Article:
Richland Mayor Bob Thompson has been a powerful force on the city council for 25 years.
Challenger Randy Slovic is a worthy opponent who says it’s time for a change in Richland leadership. After much discussion, we decided we agree with Slovic.
She gets our nod for Position 1 on the Richland City Council.
Thompson has done an admirable job protecting citizen’s interests and guiding the city since he first joined the council in 1994. Richland’s booming growth happened under his watch.
Whatever progress the city has made in the last couple of decades, Thompson was part of it.
After so many years, Thompson is adept at figuring out city finances. As an example of his expertise, he said he helped Richland citizens save some $202 million in electric rates because he and fellow city council members made a good decision on a BPA contract in 2001.
On Hanford-related issues, he has been an outspoken advocate for the city on a state and national level. An accomplished litigator, Thompson doesn’t back down when fighting for Richland’s long-term economic interests and the safety of its citizens.
His blunt, outspoken nature, however, can be intimidating to average citizens.
And Slovic, while no push-over, would be an approachable elected official we think could bring a necessary new attitude to the city council.
She wants city council members to share office hours so people can visit and express concerns. Slovic wants to set up Walking Town Halls around the city so more people can participate in city government.
In short, she wants to bring more people to the table.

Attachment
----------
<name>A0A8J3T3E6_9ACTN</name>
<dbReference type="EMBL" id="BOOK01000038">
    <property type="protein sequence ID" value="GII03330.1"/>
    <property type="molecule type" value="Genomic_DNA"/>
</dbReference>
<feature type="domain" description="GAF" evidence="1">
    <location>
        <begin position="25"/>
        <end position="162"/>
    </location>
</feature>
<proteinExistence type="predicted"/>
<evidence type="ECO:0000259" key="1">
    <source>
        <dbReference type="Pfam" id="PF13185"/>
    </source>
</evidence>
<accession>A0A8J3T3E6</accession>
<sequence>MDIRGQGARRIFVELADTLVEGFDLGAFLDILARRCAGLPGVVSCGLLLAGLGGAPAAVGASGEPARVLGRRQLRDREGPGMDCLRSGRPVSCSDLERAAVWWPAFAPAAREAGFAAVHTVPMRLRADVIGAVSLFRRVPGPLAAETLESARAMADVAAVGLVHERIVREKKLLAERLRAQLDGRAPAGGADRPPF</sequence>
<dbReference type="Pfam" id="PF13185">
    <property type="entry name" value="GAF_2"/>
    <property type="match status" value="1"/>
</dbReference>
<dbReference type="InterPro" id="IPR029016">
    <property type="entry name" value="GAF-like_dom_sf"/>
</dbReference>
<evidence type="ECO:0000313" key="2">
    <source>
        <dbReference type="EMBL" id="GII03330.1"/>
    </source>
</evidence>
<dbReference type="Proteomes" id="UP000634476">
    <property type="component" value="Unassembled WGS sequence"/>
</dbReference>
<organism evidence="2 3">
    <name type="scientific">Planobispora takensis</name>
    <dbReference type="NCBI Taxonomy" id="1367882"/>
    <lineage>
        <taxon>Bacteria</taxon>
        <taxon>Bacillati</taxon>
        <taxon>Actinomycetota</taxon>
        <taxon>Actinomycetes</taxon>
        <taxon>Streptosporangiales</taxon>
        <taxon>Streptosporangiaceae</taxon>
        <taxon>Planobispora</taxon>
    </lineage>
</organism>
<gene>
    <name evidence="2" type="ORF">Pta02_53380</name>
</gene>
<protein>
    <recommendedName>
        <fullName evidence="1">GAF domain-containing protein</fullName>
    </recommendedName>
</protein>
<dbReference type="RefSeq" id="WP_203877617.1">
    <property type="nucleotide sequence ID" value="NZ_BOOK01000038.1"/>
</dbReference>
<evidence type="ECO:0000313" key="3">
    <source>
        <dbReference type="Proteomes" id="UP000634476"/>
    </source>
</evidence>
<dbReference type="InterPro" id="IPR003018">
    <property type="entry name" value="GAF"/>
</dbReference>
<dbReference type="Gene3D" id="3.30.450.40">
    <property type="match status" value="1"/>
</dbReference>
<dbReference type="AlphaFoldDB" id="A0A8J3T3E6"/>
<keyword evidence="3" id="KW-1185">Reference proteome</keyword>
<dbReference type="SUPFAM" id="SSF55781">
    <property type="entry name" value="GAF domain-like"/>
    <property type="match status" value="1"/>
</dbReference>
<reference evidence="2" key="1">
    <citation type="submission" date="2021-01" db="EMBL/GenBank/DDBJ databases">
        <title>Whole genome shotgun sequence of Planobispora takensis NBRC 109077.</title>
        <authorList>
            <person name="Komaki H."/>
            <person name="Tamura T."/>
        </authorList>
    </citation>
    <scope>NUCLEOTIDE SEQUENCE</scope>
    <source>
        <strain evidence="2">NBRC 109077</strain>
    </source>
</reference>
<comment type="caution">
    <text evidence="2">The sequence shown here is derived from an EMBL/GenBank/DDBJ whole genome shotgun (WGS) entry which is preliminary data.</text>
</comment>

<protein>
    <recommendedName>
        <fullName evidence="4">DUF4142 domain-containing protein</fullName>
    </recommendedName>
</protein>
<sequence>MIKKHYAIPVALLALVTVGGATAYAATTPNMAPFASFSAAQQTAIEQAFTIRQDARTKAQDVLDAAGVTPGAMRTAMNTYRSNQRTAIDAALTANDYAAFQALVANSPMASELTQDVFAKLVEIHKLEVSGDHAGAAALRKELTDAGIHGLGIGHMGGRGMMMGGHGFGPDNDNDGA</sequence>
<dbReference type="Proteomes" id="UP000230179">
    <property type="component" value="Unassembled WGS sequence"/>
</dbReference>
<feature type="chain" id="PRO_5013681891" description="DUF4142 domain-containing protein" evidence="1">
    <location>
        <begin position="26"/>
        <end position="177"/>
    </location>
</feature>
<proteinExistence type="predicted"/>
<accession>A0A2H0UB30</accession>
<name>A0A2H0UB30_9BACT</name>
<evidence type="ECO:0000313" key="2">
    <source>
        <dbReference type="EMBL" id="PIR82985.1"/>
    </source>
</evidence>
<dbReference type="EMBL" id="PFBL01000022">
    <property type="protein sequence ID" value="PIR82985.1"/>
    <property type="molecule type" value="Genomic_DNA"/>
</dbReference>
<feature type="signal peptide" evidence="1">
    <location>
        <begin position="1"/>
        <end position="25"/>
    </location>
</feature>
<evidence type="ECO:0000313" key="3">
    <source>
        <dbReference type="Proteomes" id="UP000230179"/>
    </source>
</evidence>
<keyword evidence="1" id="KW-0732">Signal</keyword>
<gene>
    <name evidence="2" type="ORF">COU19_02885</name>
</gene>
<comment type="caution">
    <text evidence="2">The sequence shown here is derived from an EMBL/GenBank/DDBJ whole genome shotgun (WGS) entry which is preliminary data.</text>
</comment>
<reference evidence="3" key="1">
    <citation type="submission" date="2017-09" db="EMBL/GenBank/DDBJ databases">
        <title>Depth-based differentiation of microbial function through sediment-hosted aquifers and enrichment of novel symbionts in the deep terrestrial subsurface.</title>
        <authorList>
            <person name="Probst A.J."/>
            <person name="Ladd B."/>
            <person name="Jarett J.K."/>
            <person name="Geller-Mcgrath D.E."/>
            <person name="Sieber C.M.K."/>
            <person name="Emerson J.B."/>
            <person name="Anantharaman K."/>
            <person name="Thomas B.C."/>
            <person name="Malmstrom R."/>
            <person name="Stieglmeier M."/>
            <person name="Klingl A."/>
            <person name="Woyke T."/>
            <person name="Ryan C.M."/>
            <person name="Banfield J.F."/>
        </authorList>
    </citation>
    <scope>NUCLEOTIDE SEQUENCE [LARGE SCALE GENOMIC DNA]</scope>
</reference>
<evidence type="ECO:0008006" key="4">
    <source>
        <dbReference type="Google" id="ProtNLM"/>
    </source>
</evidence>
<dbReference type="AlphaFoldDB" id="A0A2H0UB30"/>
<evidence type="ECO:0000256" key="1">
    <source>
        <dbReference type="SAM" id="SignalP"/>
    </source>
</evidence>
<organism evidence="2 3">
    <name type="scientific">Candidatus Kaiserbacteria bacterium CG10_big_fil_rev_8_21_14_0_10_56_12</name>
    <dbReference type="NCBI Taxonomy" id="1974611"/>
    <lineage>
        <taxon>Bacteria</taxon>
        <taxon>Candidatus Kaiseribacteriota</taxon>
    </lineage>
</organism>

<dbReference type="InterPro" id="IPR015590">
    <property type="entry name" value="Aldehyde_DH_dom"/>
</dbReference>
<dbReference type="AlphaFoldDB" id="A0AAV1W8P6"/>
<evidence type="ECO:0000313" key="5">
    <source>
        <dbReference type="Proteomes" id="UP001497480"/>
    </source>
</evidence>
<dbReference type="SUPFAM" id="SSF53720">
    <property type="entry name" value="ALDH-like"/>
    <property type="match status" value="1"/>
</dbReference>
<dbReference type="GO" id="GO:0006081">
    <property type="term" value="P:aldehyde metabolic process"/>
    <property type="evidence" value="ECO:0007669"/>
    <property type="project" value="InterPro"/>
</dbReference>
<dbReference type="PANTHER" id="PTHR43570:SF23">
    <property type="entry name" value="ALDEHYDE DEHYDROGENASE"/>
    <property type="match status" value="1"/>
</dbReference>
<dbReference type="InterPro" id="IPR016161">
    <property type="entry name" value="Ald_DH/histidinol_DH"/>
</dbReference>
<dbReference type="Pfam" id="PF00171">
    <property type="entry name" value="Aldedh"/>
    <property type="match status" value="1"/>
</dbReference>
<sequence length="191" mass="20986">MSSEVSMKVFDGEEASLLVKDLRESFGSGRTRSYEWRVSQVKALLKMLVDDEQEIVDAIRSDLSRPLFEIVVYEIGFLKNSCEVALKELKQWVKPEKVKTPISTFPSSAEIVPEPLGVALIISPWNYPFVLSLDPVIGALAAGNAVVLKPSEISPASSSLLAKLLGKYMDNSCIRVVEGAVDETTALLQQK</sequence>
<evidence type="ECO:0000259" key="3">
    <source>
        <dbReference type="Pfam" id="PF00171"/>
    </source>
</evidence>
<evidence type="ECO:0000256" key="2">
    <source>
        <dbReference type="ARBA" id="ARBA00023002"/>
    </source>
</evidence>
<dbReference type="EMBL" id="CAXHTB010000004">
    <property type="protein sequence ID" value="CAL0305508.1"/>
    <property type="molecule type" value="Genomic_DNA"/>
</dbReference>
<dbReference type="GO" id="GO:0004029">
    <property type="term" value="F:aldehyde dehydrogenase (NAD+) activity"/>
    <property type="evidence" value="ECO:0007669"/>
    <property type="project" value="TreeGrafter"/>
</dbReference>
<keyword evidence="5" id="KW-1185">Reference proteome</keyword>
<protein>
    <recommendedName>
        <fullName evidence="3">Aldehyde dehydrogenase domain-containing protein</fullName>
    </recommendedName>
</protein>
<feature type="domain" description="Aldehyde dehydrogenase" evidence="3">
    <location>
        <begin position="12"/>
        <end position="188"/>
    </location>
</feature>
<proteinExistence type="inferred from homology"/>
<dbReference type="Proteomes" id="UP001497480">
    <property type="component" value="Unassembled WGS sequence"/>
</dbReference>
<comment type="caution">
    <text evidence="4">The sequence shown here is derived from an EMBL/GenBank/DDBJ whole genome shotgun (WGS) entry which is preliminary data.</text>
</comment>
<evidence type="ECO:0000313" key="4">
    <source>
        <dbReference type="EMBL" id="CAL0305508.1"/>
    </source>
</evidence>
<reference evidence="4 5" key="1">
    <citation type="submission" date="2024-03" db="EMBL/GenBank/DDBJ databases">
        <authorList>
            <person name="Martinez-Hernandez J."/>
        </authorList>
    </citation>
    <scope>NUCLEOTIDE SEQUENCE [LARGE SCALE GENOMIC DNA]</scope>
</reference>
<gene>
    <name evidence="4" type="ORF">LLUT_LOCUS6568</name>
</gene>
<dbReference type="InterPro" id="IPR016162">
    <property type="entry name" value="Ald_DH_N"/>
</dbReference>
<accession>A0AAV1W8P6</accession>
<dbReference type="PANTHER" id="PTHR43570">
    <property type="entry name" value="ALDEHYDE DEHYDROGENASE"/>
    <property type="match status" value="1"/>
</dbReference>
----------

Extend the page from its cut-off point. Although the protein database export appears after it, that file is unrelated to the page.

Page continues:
We like her goals, and if anyone has a chance creating a more inviting atmosphere at city council meetings, it’s Slovic.
She was a legislative assistant in both the U.S. House and Senate, and could handle advocating for Richland issues on a national level. She knows about transportation funding, rural development and natural resources.
On a local level, her priorities include safer biking and pedestrian infrastructure, more transparency online so citizens can see more clearly what’s on the city council agenda, more diversity on boards and commissions and better fiscal management.
Thompson has Richland’s best interests at heart, but the average citizen wouldn’t know it.
Slovic wants the city council to get buy-in from the public. She wants people to feel connected to their elected leaders. And her experience with national politics makes her capable of filling Thompson’s shoes.
We thank Thompson for his long, devoted service to Richland, but we think it is time for someone new.
The Tri-City Herald recommends Randy Slovic for Richland City Council.
Anderson vs. Regev
The contest between Richland City Councilman Brad Anderson and challenger Shir Regev for Position 2 is a tough one.
Much of our discussion centered on Regev’s goal to change how Richland runs city council elections. Currently, all seats are at-large, which means anyone from any part of the city can run for any seat.
Regev notes that the majority of current city council members all live in Meadow Springs or Hills West, and she believes other neighborhoods should be represented too.
Dividing the city council up by both districts and at-large positions is the answer, she believes.